the story: Lwaxana Troi serves as the voice of reason as she argues for an elderly man's right to live.
similar to: Star Trek II: The Wrath of Khan
my thoughts: Just as "The Nth Degree" a few episodes earlier used Barclay, "Half a Life" ingeniously uses Lwaxana Troi in strict contradiction to her established character diameters. Previously known at best as a comedic presence and at worst a pest, Lwaxana would not have been considered worth taking seriously at any rate. (For another such instance, witness Deep Space Nine's "The Forsaken.")
Just as Kirk felt old and pointless in the first and second movies, this episode tackles the matter of what aging members of society can still contribute. As is usual for the franchise, it presents an extreme example, literally an alien culture that condemns the elderly to death (a few years ahead of the Jack Kevorkian debate in the real world), and is one of the best examples of topical subject matter in the franchise, one of the more positive tropes and frequently the source of its best material.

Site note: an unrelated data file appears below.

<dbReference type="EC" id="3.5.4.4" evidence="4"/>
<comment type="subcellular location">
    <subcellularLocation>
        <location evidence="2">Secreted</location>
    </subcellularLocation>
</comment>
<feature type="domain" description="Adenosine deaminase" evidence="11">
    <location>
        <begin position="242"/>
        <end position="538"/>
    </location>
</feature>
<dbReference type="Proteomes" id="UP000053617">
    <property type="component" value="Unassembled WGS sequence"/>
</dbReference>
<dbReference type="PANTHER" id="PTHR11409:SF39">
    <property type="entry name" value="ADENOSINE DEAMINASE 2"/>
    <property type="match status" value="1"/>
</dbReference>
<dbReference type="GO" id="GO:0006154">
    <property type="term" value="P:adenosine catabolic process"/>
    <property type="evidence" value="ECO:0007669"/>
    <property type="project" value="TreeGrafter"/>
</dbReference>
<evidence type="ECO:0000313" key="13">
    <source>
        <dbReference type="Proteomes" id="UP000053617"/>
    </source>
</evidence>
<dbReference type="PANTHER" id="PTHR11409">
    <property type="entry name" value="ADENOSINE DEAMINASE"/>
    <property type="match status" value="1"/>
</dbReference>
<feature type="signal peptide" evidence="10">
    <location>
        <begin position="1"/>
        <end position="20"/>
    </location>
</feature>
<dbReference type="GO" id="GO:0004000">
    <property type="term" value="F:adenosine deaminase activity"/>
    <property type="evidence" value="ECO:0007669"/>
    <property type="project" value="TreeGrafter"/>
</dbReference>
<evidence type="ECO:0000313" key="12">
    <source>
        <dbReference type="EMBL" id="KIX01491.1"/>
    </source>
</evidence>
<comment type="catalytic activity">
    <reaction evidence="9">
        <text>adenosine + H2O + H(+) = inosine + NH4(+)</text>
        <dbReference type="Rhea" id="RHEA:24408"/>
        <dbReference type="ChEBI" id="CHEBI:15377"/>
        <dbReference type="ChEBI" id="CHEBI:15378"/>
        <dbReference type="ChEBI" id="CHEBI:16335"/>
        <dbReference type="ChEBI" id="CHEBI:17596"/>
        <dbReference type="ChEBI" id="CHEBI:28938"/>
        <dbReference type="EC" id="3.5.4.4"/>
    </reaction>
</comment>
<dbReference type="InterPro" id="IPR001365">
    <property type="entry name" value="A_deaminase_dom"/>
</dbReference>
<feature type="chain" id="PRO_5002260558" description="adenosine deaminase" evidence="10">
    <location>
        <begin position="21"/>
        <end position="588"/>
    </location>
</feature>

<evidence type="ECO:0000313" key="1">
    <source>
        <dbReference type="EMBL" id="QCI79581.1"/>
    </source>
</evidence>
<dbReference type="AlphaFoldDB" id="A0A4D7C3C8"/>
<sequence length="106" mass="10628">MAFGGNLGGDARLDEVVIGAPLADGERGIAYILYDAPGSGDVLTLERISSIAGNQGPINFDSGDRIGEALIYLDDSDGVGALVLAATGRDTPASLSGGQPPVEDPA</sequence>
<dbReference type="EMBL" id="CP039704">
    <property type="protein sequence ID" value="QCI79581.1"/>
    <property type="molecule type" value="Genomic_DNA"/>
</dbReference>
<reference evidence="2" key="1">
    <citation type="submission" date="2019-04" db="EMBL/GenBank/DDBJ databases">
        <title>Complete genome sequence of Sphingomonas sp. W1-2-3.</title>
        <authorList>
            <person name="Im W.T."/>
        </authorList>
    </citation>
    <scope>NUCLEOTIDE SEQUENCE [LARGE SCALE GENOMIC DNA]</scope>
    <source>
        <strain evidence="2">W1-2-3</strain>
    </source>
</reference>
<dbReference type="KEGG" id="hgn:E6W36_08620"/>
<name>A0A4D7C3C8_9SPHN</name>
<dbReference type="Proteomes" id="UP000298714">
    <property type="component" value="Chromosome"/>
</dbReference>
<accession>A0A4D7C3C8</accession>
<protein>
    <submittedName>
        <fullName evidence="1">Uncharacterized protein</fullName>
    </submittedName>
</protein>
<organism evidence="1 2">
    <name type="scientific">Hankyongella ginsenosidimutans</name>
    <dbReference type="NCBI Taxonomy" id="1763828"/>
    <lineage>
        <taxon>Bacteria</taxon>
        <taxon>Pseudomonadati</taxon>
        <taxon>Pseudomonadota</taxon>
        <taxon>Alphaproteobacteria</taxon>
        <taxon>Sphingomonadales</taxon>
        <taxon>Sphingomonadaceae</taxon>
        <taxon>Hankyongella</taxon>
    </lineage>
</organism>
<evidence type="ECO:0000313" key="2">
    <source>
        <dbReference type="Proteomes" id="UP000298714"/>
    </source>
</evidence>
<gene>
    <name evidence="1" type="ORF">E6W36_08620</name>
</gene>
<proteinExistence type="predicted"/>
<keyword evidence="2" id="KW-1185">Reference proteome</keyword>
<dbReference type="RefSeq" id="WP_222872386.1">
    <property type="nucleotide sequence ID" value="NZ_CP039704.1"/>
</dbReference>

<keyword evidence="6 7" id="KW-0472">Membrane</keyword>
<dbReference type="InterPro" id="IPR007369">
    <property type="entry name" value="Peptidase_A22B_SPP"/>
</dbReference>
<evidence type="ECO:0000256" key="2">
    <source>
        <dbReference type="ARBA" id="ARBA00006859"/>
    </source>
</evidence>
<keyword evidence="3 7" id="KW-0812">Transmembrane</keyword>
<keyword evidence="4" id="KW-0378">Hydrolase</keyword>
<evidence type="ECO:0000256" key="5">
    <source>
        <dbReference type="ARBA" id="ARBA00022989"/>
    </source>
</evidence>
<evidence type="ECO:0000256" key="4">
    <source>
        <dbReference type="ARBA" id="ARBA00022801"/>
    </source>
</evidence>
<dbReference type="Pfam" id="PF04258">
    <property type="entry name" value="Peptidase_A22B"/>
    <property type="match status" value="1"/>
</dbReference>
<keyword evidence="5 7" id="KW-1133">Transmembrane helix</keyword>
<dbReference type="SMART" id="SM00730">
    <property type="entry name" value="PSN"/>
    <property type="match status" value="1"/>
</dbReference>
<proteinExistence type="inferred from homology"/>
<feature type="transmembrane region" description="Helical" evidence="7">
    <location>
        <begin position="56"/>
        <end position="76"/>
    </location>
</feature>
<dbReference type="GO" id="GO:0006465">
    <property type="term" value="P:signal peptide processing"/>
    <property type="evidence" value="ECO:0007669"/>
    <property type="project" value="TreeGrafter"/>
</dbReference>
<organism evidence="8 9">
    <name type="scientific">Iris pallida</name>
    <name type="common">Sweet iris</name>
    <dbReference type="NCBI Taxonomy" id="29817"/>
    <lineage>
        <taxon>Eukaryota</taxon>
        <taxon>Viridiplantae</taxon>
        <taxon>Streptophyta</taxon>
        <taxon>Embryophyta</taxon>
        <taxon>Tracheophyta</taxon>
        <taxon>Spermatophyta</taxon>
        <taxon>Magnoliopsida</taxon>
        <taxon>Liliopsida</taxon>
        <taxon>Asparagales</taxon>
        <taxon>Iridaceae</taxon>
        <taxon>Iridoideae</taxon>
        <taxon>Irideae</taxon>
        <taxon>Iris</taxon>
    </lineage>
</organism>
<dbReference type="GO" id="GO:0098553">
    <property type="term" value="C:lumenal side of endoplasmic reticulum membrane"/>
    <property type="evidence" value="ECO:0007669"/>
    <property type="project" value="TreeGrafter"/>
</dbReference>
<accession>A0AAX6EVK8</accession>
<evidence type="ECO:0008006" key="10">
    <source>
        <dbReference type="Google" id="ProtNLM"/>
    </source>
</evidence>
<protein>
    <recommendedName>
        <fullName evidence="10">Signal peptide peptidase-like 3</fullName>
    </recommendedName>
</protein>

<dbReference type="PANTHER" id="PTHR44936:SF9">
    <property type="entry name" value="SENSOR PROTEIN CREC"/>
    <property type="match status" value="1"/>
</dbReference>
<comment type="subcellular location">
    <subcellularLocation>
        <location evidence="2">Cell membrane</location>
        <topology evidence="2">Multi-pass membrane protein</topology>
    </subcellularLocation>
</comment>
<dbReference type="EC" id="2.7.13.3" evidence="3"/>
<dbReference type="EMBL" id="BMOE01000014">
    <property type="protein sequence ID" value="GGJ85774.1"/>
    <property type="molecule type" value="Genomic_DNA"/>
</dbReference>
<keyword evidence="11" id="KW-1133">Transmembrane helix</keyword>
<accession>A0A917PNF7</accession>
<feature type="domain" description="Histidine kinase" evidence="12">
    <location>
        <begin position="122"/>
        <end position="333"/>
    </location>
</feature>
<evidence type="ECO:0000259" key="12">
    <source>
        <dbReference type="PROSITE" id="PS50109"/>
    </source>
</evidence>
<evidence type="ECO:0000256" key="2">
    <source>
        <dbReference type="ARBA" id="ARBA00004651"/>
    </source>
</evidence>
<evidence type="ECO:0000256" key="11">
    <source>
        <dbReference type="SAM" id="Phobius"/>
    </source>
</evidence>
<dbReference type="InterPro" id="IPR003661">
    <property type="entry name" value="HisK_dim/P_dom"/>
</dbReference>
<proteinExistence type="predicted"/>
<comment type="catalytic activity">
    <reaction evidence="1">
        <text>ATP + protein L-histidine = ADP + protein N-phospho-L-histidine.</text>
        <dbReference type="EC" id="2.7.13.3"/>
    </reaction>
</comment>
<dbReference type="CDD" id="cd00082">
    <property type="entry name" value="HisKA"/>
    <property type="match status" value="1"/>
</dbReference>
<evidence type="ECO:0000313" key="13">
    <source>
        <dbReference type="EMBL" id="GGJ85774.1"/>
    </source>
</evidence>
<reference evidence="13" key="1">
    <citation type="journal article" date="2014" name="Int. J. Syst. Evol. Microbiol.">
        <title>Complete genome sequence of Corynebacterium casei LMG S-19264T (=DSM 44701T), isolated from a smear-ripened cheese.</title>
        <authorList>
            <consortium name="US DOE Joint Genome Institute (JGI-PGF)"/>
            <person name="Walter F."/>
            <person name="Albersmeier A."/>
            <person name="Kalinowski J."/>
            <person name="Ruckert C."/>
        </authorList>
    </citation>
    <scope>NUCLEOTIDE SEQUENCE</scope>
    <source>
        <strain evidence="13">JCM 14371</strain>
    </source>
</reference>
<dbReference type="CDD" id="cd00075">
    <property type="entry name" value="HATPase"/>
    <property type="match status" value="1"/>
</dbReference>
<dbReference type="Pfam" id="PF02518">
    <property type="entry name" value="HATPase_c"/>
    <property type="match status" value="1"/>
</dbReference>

And for a change, the voice of the opposition, the poor man at the center of the story's own daughter, doesn't come off as stilted, possibly because it's Michelle Forbes' first franchise appearance. She'd inhabit the more familiar guise of Ro Laren next season.
But it's really Lwaxana's moment to shine, and it's so unexpected and it works so unexpectedly well, that it's easy to take for granted, but it deserves to be remembered as a classic.
criteria analysis: franchise - series - character - essential (all criteria met)
Majel Roddenberry (Lwaxana)
David Ogden Stiers
Colm Meaney (O'Brien)
Carel Struycken (Mr. Homn)